Everything in the last nine months has gone so fast.
Everything in the last two months seems to have gone even faster.
After arriving back in Norway, home from my trip through China, so much has happened.
Snow caving, a trip to Fauske to hang out with a crazy norwegian snowboarder and help run his youth programs, a few weeks of teaching, a trip up taukeheimen (one of the most beautiful cabins I have had the privilage to stay in), sea kayaking, my birthday (complete with a solo night) and 17th of May celebrations.
I guess i should probably go a little more in depth to some of that...
My time in the fog:
Taukeheimen is a small cabbin, the hom of the Fog, if you translate the name. It sits on a ridge that climbs up the side of the tallest peak in the area and is located above Svartesen, a glacier, that for the last 2000 years has been etching its way down the side of a mountain carving itself a cradle of streaked, multicoloured rock.
For us, this place was the home of the rediculous wind. Hiking up the ridge we leaned into the wind, letting it hold us up so we wouldnt get blown off the edge. Moments of calm would come sporadically, moments only long enough to let us hear the next gust of wind racing towards the group about to smack hard enough in the face that we could feel it like a heavy slap.
At the top the wind didnt cease, but at least it blew away the clouds, the rain, the snow, the fog, everything. The skies were clear and blue, the sun shined down brightly and warmed us all, and the ground was still blanketed in a cover of snow. There isnt much else to do in times like that but revel in its beauty and have fun. Fighting for a ridge as others tried to climb the overhung snow cliff, and then jumping off, falling 4m and sinking into the snow to your thighs.
The cabin was beautiful, a warm oasis of peace in that windy place, but we still wanted to go for the peak. Unfortunately, however, we only made it half way, but we worshiped and praised none the less where we were.
In a land covered in snow the downward trip is always more fun. What took us an hour and a half to climb up, gave us a descent of about 5mins as we slid down at high speed. As i was flying down the hill on my butt, getting a face full of snowy, icy spray i glanced to my right; Nick, being the ever optimistic adrenaline junky came speeding past, face first, penguin style, down a slope that was too steep to see down and that we didnt actaully hike up. He managed to dodge all the rocks luckly.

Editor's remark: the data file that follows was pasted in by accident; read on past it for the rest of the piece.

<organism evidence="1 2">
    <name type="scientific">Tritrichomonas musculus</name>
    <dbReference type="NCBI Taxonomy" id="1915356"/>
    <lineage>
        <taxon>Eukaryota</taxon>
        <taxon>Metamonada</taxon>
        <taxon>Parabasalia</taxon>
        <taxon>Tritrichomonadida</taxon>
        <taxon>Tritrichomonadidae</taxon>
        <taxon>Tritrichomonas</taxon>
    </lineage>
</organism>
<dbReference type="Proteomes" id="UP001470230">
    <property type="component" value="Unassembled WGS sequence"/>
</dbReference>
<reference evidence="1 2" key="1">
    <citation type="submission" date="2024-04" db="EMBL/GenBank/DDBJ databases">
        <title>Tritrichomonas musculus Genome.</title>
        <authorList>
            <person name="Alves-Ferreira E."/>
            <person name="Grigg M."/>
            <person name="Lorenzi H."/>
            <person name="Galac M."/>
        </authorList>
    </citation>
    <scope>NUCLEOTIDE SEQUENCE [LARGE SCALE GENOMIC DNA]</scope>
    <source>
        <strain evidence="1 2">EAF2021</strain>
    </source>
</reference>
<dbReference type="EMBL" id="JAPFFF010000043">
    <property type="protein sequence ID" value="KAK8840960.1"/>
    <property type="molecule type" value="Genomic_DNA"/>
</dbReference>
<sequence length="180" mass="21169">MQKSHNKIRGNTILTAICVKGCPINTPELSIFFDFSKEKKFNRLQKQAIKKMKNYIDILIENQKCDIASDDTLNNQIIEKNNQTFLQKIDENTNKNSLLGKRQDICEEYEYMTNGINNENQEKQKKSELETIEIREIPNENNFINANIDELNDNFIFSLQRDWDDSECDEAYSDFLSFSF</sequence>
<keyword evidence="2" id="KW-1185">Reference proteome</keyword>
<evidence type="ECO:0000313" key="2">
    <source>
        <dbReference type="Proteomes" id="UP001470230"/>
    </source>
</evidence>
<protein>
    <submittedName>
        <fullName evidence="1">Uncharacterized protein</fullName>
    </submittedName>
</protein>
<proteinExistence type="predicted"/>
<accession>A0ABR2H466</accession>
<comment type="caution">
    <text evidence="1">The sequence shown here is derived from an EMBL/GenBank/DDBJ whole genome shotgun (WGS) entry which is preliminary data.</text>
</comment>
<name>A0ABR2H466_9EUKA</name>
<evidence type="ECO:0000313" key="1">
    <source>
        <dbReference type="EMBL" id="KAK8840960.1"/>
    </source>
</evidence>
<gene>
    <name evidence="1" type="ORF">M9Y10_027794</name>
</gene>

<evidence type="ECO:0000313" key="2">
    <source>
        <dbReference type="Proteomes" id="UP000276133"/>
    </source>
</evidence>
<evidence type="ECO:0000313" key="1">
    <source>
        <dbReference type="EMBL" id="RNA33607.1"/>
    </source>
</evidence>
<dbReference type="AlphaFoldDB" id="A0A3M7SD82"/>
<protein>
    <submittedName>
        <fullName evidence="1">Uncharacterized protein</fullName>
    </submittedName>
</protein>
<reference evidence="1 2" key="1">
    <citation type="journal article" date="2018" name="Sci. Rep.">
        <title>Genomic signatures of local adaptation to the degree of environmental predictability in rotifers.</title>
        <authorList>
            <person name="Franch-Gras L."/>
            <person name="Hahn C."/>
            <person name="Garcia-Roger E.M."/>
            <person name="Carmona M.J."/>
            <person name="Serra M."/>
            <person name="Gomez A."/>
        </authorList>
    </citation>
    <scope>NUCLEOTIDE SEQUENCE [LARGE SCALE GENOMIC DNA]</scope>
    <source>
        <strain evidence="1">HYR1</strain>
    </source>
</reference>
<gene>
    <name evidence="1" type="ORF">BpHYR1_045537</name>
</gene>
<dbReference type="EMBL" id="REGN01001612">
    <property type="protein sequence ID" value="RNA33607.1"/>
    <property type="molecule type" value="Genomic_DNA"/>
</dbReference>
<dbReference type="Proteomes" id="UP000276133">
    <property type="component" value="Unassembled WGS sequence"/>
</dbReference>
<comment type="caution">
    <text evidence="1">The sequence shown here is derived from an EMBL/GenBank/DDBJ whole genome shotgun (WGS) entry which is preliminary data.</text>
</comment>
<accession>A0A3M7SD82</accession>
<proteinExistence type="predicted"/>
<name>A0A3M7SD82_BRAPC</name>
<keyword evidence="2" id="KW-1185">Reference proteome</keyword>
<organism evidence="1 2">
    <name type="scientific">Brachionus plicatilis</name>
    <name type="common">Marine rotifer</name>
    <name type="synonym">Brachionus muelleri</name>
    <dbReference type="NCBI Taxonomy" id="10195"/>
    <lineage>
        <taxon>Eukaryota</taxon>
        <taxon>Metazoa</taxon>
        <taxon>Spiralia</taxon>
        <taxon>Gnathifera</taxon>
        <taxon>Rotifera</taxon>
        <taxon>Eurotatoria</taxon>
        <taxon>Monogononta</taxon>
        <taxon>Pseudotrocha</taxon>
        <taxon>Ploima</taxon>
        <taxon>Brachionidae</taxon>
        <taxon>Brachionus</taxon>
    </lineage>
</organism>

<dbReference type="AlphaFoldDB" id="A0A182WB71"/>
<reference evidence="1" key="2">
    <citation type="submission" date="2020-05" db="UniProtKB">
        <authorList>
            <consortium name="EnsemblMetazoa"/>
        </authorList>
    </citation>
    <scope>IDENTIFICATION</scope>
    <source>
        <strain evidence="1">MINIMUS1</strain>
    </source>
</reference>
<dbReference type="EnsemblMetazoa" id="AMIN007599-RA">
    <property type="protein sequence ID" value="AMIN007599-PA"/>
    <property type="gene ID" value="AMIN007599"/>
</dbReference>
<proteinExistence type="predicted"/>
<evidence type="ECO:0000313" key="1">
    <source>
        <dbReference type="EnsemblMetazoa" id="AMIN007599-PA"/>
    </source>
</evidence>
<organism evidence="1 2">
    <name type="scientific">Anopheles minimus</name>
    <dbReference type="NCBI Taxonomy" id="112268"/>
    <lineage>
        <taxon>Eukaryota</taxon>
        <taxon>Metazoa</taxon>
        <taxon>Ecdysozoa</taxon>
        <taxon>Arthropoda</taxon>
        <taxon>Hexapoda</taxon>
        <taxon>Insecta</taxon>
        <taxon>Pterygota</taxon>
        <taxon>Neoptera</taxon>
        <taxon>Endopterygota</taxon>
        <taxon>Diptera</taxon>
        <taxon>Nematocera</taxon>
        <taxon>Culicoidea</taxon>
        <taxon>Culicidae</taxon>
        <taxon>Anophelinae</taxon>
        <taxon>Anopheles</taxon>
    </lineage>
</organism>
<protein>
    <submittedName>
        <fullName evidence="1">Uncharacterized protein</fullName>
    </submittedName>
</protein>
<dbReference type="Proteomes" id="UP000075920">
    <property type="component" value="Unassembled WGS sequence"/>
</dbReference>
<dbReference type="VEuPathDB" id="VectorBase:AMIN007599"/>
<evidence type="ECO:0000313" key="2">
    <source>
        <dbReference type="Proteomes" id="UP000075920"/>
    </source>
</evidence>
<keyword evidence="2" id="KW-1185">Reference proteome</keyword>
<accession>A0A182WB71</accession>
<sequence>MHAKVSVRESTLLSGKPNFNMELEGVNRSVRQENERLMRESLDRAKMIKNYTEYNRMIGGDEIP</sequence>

So that was my week amongst the clouds that had left.
22, sounds old to me, makes me thing i should be responsible or something, i guess some friends are getting full time qualified jobs this year or next, scary thought...
May babies are plentiful here at base, Nick on the 2nd, Madara on the 7th, Me on the 8th, Arslan on the 16th, Lars on the 17th, Oystein on the 18th. It's crazy and feels like a big long party that coming to an abrupt end in a week when we all leave...
I guess my birthday was an interesting one this year, we were kicked out of base, into the wind and the rain. Given a tarp and some string and whatever else we chose to bring to wear we were dropped off along the side of a road and told to be back the next morning. great way to spend your birthday aye? alone in the bush, with the rain coming down, not hard but light enough to drench you without noticing too much until its too late. But it was fun, a night alone hearing the rain come down, a suprise visit from the staff bearing freshly backed brownies and coffee! Not to mention a great time just hanging out with God, just chilling, chatting and watching the world go by as sheets of rain came down.
Floating about in a piece of plastic:
We went down south the other day, to paddle around the scattered islands in a fjord next to ours. It was nice, reminded me of my rowing years. The weather, as always, we a little bit messed up, bright sun shine, then over cast, the snowing big fatty flakes as the Anne, the alaskin calls them. then right back to sunshine, all in the space of 15 mins. Things wernt looking to promising for the trip as we arrived at the launching spot. Fortunately, as always, well amost always, the weather was on our side and the skes cleared and the rest of the day was bright and warm.
We ended up on a small island with 3 inhabitants who harvest down from a bird, they spend half a year collecting 1kg of down thats worth about $4000 and make quilts worth $10,000. The down is so special and so light they use to make -60c expedition sleeping bags and what not. we got to hold a ball of the stuff that was about the size of a footy, it was a strange experience, as you could feel it in your hands but it had next to no weigth and felt like nothing was there.
Our last two nigth were spent on lovan, the home of the puffins (small with brighly coloured beaks.), where each summer hundreds of puffins return home to their nests, find their mate (they have the same one throughout life) and make a single baby, then fly off again. the rest of their lives is spend at sea, when they're home most of their time is spent circling the island, again, and again, and again until about midnight when they dissapear, strange birds...
more crazy weather as we hiked to the peak, it was snowing but the skies were blue and the sun was out, it was nice.
So, i've tried a quick catchup on all the things i've done, i could sit and write for hour but its my last week and i would prefer to be outside! hope this satisfies, anyway, ill be home soon and can tell you all in person!
have a good one!